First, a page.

Abracadabra!: Turning an IBM Netfinity Server into a High-Performance Intranet Controller
Today, most mainframe installations are increasingly interested in TCP/IP implementation and connnecting the intranet and Internet to their enterprise systems to access their legacy data and applicatios. This is where the Netfinity ESCON Adapter offers capabilities not found in other channel-attach products, TCP/IP Direct Connect and the Multi-Path Channel (MPC+) drivers.
As part of the Options by IBM product line, the Netfinity ESCON Adapter provides a PCI-to-ESCON connection between your Netfinity server and your IBM or compatible mainframe.
Once connected, there are a number of SNA and TCP/IP connection types supported across this 17 Mbyte/sec link. The Netfinity ESCON adapter ships with a CD-ROM that provides adapter drivers for both Windows NT and NetWare. Data Link drivers are included for the industry’s leading SNA gateways including IBM’s Communications Server for Windows NT, Microsoft’s SNA Server, and Novell’s Netware for SAA.
Today, most mainframe installations are increasingly interested in TCP/IP implementation and connecting the intranet and Internet to their enterprise systems to access their legacy data and applications. This is where the Netfinity ESCON Adapter offers capabilities not found in other channel-attach products, TCP/IP Direct Connect and the Multi-Path Channel (MPC+) drivers. These two extremely valuable Windows NT drivers are a part of the standard offering with each Netfinity ESCON Adapter.
TCP/IP Direct Connect
The TCP/IP Direct Connect establishes a virtual point-to-point connection between the TCP/IP stacks of a Windows NT server and a mainframe. The TCP/IP Direct Connect driver was developed to be Network Driver Interface Specification (NDIS) compliant. As such, the TCP/IP Direct Connect allows the Netfinity ESCON Adapter to appear to Windows NT exactly like any other Network Interface Card (NIC).
Windows NT is capable of performing "static routing" via its IP Forwarding feature. As its name implies, IP Forwarding "routes" IP data between LAN adapters (i.e., Ethernet to token-ring). Since the ESCON adapter with TCP/IP Direct Connect appears as a standard NIC, NT will "route" data from the LAN to the ESCON adapter, and subsequently to the mainframe. The benefit is that any workstation on the network can gain immediate Telnet and FTP access to applications and files on the mainframe.
Figure 1 shows a simple network made up of two sub-networks connected by a router. A single Windows NT server is installed on the token-ring. Windows NT, 95, or 98 is installed in all workstations.
An IP subnet mask of 255.255.255.192 is being used to allow for 4 subnets with IP addresses as follows:
Subnet 0 22.214.171.124 - 192.168.12.62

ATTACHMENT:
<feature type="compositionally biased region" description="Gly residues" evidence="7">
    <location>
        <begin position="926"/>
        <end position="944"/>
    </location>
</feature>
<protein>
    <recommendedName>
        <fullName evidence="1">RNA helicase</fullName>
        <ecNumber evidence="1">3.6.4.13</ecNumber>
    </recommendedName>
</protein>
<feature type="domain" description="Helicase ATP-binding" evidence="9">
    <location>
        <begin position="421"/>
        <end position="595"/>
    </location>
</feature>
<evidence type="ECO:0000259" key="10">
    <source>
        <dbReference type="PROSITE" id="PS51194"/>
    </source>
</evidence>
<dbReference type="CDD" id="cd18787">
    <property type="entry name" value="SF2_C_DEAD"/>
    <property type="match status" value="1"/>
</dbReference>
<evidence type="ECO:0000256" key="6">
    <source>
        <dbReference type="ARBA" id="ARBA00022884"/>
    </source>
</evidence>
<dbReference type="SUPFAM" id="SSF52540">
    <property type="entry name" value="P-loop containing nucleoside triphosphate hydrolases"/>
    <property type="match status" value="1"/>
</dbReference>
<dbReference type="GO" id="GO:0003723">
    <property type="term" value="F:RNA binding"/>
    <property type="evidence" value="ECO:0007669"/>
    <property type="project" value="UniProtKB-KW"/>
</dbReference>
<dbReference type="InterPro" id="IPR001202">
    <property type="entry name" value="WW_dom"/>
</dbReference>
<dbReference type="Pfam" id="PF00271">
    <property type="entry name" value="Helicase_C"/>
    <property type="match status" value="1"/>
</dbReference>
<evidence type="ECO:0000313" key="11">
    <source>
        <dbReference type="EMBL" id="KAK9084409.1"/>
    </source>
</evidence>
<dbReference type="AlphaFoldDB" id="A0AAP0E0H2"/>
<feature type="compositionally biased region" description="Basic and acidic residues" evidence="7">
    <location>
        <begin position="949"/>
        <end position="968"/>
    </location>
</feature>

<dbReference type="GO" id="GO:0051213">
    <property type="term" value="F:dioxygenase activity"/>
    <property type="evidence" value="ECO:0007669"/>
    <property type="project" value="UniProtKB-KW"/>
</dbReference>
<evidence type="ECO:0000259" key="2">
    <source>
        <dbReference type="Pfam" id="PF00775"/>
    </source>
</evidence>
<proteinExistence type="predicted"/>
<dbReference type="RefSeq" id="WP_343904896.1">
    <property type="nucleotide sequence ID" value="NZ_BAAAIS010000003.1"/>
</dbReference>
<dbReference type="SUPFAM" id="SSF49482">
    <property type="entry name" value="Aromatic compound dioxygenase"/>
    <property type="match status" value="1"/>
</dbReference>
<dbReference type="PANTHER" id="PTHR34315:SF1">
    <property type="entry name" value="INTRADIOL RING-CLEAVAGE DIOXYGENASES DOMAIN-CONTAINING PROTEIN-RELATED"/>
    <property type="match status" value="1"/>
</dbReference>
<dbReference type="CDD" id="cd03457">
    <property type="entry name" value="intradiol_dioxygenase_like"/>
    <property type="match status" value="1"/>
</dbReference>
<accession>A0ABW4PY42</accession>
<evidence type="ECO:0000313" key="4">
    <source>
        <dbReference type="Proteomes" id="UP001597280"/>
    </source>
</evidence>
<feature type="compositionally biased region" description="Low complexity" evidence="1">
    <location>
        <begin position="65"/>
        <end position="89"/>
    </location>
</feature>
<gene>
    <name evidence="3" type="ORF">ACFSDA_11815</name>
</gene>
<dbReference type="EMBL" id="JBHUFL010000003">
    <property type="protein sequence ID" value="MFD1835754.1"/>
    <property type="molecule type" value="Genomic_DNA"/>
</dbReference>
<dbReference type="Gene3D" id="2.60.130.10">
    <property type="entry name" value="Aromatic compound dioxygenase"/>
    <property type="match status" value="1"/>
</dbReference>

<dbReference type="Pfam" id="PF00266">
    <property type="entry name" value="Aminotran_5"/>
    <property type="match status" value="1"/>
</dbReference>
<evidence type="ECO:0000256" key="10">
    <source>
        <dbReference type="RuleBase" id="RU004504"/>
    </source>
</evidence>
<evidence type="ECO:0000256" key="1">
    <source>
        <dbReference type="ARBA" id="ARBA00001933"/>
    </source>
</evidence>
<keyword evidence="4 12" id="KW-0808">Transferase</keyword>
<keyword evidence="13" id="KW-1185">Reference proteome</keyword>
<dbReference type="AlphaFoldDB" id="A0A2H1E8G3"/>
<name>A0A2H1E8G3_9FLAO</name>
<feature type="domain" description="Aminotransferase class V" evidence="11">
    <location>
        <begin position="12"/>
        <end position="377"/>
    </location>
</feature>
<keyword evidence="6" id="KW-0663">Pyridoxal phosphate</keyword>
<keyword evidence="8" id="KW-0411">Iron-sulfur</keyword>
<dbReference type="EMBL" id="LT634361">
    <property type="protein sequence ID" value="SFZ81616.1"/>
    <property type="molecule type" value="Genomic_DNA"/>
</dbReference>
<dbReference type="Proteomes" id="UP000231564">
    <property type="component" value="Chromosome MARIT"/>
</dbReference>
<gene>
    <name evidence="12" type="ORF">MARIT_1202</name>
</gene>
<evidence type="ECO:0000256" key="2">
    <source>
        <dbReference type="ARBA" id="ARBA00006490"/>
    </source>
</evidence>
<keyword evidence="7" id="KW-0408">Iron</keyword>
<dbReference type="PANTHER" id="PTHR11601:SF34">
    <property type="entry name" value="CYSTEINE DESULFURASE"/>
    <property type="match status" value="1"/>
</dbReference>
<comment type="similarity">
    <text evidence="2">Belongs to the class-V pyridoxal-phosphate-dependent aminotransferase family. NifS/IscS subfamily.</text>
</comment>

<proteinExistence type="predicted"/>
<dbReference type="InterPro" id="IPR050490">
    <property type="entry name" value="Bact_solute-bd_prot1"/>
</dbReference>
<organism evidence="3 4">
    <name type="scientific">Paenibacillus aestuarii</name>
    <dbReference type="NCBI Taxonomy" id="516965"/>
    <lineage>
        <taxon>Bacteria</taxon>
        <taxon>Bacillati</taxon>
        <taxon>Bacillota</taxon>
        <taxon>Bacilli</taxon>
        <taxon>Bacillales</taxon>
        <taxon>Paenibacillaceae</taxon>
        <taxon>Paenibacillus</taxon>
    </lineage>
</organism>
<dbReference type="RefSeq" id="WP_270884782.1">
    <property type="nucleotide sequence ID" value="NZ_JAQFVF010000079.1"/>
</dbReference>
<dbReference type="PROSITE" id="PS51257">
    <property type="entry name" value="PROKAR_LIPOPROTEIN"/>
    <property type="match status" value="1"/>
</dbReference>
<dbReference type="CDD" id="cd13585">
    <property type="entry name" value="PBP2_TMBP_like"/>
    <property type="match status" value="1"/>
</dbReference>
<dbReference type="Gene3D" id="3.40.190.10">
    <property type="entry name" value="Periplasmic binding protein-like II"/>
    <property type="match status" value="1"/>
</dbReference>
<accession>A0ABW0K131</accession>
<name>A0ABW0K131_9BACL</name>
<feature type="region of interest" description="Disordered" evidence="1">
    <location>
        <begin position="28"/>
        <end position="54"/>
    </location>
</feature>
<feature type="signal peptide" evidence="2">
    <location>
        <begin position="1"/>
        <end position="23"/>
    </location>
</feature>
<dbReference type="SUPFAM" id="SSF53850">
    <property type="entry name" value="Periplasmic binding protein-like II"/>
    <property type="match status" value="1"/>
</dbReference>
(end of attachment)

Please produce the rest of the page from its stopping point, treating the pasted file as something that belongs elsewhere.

Subnet 1 126.96.36.199 - 192.168.12.126
Subnet 2 188.8.131.52 - 192.168.12.190
3 192.168.12.193 - 192.168.12.254
As shown, the Ethernet segment makes up Subnet 0 and the token-ring makes up Subnet 1. Subnets 2 and 3 are currently not used. The router’s Ethernet port is assigned an IP address in Subnet 0 and the token-ring port is assigned an address in Subnet 1.
Workstations on the Rthernet LAN are configured with their Default Gateway set to 192.168.12.1. Workstations and the server on the token-ring have their Default Gateway set to 192.168.12.65.
Adding a TCP/IP link to a mainframe from the server in this environment is easy and straightforward. Figure 2 shows how the network might look after an ESCON adapter with TCP/IP Direct Connect has been installed.
Notice that a new IP address has been assigned to the TCP/IP Direct Connect (192.168.12.130) and to the Mainframe (192.168.12.129). The TCP/IP Direct Connect address and the Mainframe address must both be in the same subnet in order for Windows NT TCP/IP to establish static routing with the mainframe and be able to send TCP/IP traffic across the link. If the mainframe were in a different subnet than the TCP/IP Direct Connect, TCP/IP would incorrectly attempt to identify an IP address for a gateway, in order to get to the mainframe.
Notice also that these two addresses are in their own subnet, Subnet 2, which was unused before the ESCON adapter was installed. This is an important point: As long as the server’s LAN adapter (192.168.12.68) is in a separate subnet from the TCP/IP Direct Connect, Windows NT will automatically build a static route to move IP traffic between adapters when Enable IP forwarding is turned on (in TCP/IP Properties). However, if the TCP/IP Direct Connect and LAN adapter are in the same subnet, moving packets between the two would require a bridging function, which Windows NT Server does not perform.
To complete the network configuration, a static route would be added to the router between the Ethernet and token-ring LANs that redirects all traffic destined for 192.168.12.129 (the mainframe) to 192.168.12.68 (the server).